A Tea Gathering was held for good friends who had been helpful and supportive throughout the last year. This was a way to thank them for all that they had done on my behalf. Much planning went into this event. It was going to have a Vegan meal served, special items would be presented for them to examine, and it was held at a time that they could all arrive…3:30p.m. March 12th is after the Hina Dolls Festival and before the Vernal Equinox. I was watching the Thundercloud Plum tree in the front yard in hopes that it would not bloom too early. If it had then I would not be able to present the scroll in the waiting room. It also happened that this was going to be a night of the full Moon– and Day Light Savings time. We were to meet at what I thought would be late afternoon to dusk. But after barely setting my clocks forward at the last minute, it made the Chakai much earlier. The five guests were greeted after they arrived and washed their hands at the water basin. Then they filed in to find their seats. The scroll in the Machiai (waiting room) was a reproduction of one painted by Sotatsu (1600’s). The main scroll was “Setsu-Gekka” (Snow-Moon-Flower) written by the Calligrapher Toki Koka. During this month sets of three things are featured and I did my best to include this aspect. I greeted them all and thanked them for coming. Next came Shozumi- the first laying of the charcoal. This time I was smart enough to install my window mounted air conditioner to abate the heat given off by all burners fired on the stove. The kitchen was cool and refreshing. Shozumi was done with a Marujoku-dana (Tea shelf) and I used an ‘office letter basket’ that I found at a shop. Best Sumi-tori basket ever! The incense box (kogo) was a small salt cellar that was used for other ritual purposes and was known to one of the guests. It had been lovingly restored from damage and was made of creamy honey onyx. I had sifted all of the ash in the furo to see if that would help keep the embers lit- it worked!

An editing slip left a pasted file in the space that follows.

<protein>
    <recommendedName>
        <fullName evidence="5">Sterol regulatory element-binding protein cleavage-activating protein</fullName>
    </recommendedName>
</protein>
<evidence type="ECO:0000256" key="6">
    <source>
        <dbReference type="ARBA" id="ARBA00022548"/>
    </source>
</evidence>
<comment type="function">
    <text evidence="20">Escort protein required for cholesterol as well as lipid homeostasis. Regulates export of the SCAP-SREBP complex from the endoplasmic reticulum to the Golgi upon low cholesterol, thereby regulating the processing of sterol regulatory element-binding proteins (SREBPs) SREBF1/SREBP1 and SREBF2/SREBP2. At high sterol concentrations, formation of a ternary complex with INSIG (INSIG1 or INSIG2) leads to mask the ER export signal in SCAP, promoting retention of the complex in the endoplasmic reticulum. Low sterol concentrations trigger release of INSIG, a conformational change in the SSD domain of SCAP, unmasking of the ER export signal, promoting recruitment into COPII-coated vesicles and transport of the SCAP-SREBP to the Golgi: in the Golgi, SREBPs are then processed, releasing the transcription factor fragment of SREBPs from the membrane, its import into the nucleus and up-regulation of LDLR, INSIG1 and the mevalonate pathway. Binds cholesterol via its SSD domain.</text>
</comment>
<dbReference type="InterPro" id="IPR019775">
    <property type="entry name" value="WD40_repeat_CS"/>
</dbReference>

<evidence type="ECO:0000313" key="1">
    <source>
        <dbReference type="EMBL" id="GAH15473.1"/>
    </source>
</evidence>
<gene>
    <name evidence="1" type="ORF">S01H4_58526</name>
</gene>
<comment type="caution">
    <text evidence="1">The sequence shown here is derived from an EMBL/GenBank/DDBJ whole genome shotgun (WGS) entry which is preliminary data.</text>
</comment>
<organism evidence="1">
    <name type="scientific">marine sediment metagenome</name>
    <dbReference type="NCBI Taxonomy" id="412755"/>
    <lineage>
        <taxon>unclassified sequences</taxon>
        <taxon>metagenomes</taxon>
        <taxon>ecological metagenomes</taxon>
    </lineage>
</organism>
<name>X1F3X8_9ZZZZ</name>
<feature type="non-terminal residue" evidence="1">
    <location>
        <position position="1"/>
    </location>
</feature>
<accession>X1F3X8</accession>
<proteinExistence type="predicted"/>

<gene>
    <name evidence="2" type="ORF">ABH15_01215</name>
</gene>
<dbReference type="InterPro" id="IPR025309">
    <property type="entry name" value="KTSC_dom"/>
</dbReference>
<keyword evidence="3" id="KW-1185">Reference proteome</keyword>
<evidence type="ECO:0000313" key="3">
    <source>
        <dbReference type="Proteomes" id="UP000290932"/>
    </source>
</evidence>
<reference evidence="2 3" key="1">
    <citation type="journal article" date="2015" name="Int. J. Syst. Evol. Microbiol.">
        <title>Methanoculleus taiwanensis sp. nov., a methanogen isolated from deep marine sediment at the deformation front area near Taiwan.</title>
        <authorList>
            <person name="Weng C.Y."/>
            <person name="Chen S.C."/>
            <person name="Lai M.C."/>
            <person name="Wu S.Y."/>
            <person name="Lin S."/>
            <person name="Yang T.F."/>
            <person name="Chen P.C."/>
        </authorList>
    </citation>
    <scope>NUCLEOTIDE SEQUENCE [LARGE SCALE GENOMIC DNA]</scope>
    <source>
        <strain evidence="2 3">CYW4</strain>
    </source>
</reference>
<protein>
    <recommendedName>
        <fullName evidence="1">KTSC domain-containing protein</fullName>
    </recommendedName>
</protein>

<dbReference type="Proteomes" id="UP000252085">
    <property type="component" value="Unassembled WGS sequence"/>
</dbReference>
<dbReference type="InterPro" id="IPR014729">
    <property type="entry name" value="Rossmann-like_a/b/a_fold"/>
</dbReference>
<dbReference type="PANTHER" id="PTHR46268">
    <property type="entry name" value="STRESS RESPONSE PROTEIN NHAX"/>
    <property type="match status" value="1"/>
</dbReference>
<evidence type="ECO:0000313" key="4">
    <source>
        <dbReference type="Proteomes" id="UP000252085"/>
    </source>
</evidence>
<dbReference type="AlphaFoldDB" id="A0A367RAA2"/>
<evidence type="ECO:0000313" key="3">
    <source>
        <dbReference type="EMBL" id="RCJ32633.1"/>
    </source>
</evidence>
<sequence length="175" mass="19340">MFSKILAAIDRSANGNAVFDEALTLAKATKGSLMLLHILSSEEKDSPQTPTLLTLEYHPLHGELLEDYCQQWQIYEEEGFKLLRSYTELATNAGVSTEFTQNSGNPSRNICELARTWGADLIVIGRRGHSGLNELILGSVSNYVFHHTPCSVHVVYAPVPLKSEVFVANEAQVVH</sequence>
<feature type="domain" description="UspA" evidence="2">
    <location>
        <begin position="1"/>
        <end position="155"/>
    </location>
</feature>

Next came the meal. Cooking a Vegan meal was a challenge for me since cooking is something that I need to practice. Daniel Cantu gave me lots of ideas and donated a green coconut vegetable curry to go with the Nimono course. It was delicious! I need to take lessons from him. He has a website that should be visited and explored. The Mukozuke dish had three lobes on it and Tofu nestled inside on a cabbage leaf with wakame seaweed and ginger pickles. Umeboshi pickle lay on the other side. Straw mushrooms and Mochi were in the Miso soup. The Nimono course was wheat meat triangles with Kabocha Pumpkin and Cilantro sprigs with a Lemon twist.
The Hassun was served on a silver tray. Two Olives each and fried Lotus root served with Champagne and Sparkling Cider. Then came Pickles and hot water. I coached them as we went through its use. Then came the brake (nakadachi) while I changed the room from scroll to flowers, checked the fired, swept the room, rearranged their cushions, and made ready for Usucha.
The guests re-entered after washing their hands to find only a single yellow Tulip and Pussy willows in a green Kake-hanaire. I served homemade ‘Omogashi’ in the form of Peach buds with a ‘sun shaft’ of candied Citrus peel. Usucha went somewhat smoothly. The kettle actually simmered with the sound of ‘Wind in the Pines’! (That was a sound that I had not heard in a long time at a Chakai due to my efforts and learning curve of heating water.) I served 9 bowls of usucha with three bowls featured in a famous ranking of three; “Ichi-Raku, Ni Hagi, San-Garatsu”. Four guests had two bowls of tea each! Good sign! I used an Ohi raku tea bowl that I favored, a Hagi Tea bowl with five finger prints left by the maker, and a simple Karatsu bowl with mountain and Pine motif. A tri-lobed Futaoki lid rest was used. The Natsume was ‘Haru-gusa'(spring grasses) and the Chashaku was made from Persian Almond. It is the very first tree to flower in this valley and is usually found with snow on its petaled branches. It’s poetic name is “Hatsu-Hana” (First flower- since it literally is the first one in this valley during late Winter/ early Spring) My guests enjoyed themselves and after we finished, they sauntered away as I waved them off. Then I made myself a bowl of Tea. Things are getting better.
Thanks to my honored Guests– Sandro Larson, Karen Larson, Randy (Dook Larson, Laura McCullough, and Charles Galway for coming!
The making of fresh Shiro-an (white sweet bean paste) for the Chakai.by